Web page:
Look at Chandler Parsons  or Danilo Gallinari. Two guys who were either traded (Galo) or signed to a new team (Parsons), who also have had some serious injury issues leading up to their switching of teams. Parsons never lived up to expectations in Dallas, and, so far, he has been a no-show for the one year he’s played in Memphis. Note: Parsons received a max contract (which he never should’ve gotten). Galo, by contrast, was traded to Denver in 2011, and this is what his Games Started stat line looks like since then:

2011-12: 43

2012-13: 71

2013-14: 0 (Out after ACL reconstruction)

2014-15: 59

2015-16: 53

2016-17: 61

Those are incredibly concerning numbers, and nothing else needs to be said about it. And the long and short of it is that, to Joel’s immense credit, those guys don’t have Joel’s talent or potential.

Would you sign Galo or Parsons to a long-term contract? Nope, didn’t think so, and if you would, you need your brains examined. In scouting, whether or not you want to, you must judge a book by its cover, otherwise you’re risking costs in time (and money) that are likely to be high, even if/when you’re right.  

You Can’t Please Everyone

Joel Embiid is probably the happiest man on the planet right now, and can you blame him?? Just take a look.

What Doesn’t Kill You Makes you Stronger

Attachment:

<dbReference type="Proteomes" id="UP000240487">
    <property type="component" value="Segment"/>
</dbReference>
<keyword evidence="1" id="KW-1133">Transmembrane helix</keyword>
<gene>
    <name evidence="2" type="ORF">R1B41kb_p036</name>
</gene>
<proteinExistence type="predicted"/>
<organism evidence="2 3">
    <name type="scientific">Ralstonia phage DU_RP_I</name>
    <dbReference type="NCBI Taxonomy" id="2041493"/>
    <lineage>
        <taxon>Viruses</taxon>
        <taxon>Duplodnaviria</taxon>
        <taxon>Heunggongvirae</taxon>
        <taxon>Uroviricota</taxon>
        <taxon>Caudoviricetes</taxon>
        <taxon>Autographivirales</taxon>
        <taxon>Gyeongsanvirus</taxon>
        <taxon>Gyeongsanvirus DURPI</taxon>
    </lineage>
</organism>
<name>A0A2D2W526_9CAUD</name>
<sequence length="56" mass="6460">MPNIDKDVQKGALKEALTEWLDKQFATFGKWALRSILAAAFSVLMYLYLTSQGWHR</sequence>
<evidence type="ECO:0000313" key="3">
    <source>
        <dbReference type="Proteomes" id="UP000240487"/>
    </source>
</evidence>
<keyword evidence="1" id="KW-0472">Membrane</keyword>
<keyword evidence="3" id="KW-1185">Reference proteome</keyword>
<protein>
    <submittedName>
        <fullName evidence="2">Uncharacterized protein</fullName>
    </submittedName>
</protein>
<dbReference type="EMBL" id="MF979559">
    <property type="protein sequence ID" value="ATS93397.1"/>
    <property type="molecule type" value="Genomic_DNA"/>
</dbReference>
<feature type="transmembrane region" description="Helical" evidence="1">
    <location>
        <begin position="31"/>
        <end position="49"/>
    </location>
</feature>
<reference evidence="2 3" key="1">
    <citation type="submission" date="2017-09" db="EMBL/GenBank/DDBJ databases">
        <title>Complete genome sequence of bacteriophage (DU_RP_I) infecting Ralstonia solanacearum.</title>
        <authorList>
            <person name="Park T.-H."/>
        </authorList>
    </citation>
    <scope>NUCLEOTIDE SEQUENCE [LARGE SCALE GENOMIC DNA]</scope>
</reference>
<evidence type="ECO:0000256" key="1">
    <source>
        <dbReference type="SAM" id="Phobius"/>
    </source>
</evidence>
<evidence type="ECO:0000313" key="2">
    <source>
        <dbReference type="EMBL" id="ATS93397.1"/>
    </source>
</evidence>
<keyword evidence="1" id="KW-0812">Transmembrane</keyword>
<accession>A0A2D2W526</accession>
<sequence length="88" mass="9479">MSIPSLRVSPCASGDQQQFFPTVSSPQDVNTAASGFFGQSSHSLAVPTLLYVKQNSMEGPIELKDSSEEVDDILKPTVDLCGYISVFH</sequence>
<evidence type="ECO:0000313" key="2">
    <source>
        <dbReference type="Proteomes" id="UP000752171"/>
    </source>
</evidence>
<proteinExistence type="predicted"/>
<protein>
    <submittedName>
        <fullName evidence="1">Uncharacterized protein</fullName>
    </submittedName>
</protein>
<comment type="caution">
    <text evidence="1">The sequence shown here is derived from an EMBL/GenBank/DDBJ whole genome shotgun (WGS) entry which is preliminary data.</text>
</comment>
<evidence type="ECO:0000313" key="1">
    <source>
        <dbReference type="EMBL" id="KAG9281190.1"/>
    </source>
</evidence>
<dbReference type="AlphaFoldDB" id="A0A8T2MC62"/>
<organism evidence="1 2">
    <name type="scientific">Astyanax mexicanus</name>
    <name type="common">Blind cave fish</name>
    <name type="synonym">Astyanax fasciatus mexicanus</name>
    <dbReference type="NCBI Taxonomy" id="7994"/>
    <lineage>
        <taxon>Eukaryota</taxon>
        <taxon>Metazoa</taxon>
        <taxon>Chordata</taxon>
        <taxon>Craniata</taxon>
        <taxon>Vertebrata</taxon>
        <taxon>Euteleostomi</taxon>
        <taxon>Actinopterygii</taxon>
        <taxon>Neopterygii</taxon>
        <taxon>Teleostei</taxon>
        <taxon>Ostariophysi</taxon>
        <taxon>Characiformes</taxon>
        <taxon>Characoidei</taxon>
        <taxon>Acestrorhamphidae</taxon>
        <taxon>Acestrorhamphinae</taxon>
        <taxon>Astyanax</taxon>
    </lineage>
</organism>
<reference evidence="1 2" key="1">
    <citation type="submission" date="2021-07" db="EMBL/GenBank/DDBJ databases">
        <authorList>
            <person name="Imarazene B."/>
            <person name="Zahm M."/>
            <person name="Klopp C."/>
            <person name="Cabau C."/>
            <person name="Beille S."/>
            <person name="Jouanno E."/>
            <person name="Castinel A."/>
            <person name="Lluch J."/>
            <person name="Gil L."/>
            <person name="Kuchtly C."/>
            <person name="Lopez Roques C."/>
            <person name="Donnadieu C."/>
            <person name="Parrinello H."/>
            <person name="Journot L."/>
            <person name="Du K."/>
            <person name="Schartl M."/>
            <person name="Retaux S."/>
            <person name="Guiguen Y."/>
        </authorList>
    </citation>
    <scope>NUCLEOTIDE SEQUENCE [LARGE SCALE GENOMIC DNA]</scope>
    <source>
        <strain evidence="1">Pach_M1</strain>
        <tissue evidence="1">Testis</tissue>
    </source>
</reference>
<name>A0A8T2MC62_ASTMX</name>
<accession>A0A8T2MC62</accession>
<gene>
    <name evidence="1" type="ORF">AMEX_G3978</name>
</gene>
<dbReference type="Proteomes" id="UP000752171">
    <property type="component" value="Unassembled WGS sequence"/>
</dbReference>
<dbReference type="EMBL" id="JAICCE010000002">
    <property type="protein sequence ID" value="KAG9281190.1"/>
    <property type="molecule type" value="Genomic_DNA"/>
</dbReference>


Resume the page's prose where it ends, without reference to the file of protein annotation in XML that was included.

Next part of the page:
This is the most erroneous of the cliches on this list. I don’t know about you, but I would imagine that Joel’s injury-laden past hasn’t made him stronger at all. If it did, then he would be the world’s strongest man at this point, and the Superfreak, himself, Rick James would still be alive today. Prince and Bowie, too. RIP.

Time is Money

When was the last time it wasn’t? … But more to the point, what is the right ratio and when do you shake on a deal? It’s got existential connections and potential, but these NBA administrators have to seriously learn the right ways to value a minute, to value 48 minutes. And if Embiid shaking up some of the NBA’s talent-development/reward process is not quite enough, just consider his new contract in this light: Joel is getting paid $148 million, essentially, off a 31 game resume–in other words $148M for 787.4 minutes. If you feel like becoming even less comfortable, that alone breaks down into a future pay rate of $187,960.38 per minute.

Consider this, too, for record and for contrast: Andrew Wiggins, who might owe some gratitude to Embiid’s deal [1], will now be getting paid the same amount off of a 245 games sample size, 8,862 minute sample size. Is time really money? If it were, Embiid wouldn’t be getting paid the same amount of money as Wiggins. Availability should really be valued more than it is, because ya’know … Time is money (at least it certainly should be here).

Better Safe Than Sorry